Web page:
FRANCE'S cases of coronavirus are continuing to rise, with more than 1,700 confirmed cases and 33 deaths.
As large gatherings over 1,000 people are banned and tourist attractions such as The Louvre restricts visitors, here is the latest advice if heading to France on holiday, including your flight rights and travel updates.
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What is the travel advice for France?
The French government has changed the large gathering ban from 5,000 people to 1,000 people.
They currently advise: "There is an ongoing outbreak of coronavirus (COVID-19). The virus originated in China, but cases have been confirmed in other countries, including France where there is an ongoing coronavirus outbreak across France.
"The government has introduced a range of measures including prohibiting gatherings which involve more than 1000 attendees. You should contact the organiser of events or local authorities for further information.
"Certain local authorities continue to implement measures such as minimising local travel, closing local schools and cancelling smaller events."
However there are currently no travel restrictions in place across France, and Brits are not being warned to self-quarantine when returning to the UK.
The French Ministry for European and Foreign Affairs is updating its travel advice for visitors to France.
As well as reminding people to regularly wash their hands, avoiding shaking hands or kissing on the cheek, a statement warns travellers without symptoms not to wear face masks.
It reads: "It is not recommended that you wear a surgical mask if you do not have any symptoms.
"Masks are not effective for the general public because they cannot be worn at all times and they are not necessary unless you are in close or long-term contact with someone is ill."
Can I cancel my holiday to France?
As there are no travel bans in France, airlines are unlikely to allow you to change your flights without a fee.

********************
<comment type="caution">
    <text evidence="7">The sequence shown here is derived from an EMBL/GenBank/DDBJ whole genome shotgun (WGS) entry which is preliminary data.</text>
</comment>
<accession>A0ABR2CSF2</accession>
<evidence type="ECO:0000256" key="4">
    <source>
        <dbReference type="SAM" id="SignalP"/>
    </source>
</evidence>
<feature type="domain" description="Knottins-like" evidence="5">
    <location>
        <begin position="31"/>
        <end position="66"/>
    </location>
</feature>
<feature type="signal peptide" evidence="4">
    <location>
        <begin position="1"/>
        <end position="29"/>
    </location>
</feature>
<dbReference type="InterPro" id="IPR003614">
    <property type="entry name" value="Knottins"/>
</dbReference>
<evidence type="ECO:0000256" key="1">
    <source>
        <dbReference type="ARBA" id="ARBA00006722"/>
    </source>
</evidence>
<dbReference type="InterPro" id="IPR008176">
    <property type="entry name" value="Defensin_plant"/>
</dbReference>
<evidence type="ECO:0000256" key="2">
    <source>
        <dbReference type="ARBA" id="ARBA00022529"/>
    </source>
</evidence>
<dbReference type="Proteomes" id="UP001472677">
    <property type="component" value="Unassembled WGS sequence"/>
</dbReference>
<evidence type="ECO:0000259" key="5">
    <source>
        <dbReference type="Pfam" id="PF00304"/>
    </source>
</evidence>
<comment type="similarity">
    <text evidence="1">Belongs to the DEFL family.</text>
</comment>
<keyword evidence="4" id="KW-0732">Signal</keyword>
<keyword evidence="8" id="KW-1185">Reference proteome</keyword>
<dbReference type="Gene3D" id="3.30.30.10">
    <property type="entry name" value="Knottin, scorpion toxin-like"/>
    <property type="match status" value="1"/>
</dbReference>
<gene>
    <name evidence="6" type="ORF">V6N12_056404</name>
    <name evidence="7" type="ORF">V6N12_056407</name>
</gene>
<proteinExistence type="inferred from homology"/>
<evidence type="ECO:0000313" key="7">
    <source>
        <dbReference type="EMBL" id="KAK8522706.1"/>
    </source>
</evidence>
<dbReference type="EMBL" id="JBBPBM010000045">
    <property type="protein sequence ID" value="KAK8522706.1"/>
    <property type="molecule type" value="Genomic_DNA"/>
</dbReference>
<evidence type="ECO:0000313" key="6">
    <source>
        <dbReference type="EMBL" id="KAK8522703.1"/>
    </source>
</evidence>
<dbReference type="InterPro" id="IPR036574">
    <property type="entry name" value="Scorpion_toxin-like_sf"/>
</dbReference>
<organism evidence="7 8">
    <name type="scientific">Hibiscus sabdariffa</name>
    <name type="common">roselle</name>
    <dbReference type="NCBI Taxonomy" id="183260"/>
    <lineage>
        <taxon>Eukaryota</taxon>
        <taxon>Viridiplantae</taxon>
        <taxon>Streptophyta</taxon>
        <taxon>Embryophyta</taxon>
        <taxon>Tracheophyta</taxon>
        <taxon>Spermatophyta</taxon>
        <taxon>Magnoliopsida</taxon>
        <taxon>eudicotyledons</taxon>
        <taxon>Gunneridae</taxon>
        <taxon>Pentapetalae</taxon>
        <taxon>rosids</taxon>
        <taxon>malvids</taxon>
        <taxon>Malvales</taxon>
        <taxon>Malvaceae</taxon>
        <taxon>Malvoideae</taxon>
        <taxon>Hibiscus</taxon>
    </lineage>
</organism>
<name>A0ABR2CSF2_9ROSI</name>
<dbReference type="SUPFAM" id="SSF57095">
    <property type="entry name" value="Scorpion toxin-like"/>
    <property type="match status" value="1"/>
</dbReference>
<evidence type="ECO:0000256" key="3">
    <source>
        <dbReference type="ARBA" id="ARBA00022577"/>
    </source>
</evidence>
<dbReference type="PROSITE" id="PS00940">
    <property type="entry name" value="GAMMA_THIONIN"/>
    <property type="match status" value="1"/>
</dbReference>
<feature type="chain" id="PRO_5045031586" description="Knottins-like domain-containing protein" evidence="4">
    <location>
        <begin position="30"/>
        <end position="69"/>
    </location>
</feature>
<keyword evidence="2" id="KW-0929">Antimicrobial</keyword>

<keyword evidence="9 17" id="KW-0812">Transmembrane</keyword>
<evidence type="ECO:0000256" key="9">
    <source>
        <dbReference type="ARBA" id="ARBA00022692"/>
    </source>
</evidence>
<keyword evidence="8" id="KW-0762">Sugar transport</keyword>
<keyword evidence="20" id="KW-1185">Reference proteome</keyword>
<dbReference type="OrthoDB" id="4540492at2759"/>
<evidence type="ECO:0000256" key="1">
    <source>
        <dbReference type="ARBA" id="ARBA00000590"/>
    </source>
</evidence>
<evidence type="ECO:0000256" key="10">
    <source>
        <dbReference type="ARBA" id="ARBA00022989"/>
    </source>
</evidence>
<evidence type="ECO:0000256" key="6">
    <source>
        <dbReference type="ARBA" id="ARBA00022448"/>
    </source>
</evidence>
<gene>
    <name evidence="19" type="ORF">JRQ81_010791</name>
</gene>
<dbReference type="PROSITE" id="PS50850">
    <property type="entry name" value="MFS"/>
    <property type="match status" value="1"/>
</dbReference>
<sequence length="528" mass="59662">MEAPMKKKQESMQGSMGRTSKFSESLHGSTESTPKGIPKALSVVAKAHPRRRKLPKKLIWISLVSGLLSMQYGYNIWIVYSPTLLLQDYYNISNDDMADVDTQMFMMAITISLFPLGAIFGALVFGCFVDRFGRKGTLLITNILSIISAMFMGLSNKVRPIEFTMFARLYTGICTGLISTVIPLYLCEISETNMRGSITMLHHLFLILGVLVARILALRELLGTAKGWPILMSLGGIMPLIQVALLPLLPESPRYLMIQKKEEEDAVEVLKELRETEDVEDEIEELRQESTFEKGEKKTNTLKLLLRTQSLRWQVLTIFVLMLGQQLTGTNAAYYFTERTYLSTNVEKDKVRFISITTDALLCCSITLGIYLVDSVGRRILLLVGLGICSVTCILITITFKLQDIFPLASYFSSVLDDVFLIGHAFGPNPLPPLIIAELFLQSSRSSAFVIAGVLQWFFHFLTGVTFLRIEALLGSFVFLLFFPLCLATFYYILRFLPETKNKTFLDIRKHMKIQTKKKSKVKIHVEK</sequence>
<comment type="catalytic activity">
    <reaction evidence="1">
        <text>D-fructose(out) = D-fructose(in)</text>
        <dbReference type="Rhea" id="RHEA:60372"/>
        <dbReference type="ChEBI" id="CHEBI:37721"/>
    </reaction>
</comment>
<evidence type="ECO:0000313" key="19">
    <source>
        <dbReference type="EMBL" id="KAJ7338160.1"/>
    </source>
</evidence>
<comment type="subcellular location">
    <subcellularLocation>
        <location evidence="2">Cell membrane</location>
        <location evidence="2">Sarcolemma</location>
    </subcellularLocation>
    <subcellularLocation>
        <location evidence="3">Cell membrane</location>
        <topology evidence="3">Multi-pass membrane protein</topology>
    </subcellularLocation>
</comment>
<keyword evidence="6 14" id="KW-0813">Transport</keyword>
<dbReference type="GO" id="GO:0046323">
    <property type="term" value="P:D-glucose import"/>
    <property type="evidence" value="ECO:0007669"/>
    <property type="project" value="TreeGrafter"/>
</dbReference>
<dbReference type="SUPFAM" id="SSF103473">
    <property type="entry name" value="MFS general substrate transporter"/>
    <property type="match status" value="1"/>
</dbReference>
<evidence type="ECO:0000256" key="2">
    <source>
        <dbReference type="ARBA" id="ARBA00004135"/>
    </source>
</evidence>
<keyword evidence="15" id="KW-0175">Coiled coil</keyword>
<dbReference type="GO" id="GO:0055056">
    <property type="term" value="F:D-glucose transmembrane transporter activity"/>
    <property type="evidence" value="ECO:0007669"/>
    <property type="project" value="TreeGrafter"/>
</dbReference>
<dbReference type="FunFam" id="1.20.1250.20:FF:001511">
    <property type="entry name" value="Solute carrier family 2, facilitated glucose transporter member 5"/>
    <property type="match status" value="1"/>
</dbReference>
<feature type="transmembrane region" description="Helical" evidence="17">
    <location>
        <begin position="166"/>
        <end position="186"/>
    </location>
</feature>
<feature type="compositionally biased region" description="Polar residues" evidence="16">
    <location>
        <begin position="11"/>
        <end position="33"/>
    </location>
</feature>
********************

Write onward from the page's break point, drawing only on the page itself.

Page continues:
However, British Airways has cut hundreds of flights, including to France, throughout March due to a drop in demand.
Travellers using the Eurostar are also to remain the same: "There are no travel restrictions in place across the countries across our network and we continue to operate our services as normal and our Conditions of Carriage continue to apply.
"We remain in contact with the authorities and, should guidance change, we will publish any further updates and contact customers as appropriate."
They advise to get in touch if you have been quarantined and are unable to travel, but that travellers should contact their travel insurance provider as well.
The only time that tour operators are required to give a refund on holiday packages is if the Foreign Office changes its travel advice for a region and turns it into a no-go area, which they have not done in this case.
Independent hotels are not even required to refund money in this instance, so if you have paid in advance and choose not to turn up then you will lose your money.
If the hotel is a large chain, it could be worth asking to change your stay to another location or delay your trip but they are under no obligation to grant this.
Experts have advised not to cancel holidays to Europe, as there is no more risk in the UK "than you are somewhere else".
If you are still concerned, here is everything to know about cancelling your holiday.
Disneyland Paris remains open, despite the large group ban and a three members of staff testing positive for coronavirus, and has reassured concerned families that they are "following the development of the situation in close collaboration with health authorities".
The Louvre is restricting visitors with only those who have reserved tickets online able to enter, and concerts and music festivals are cancelled.
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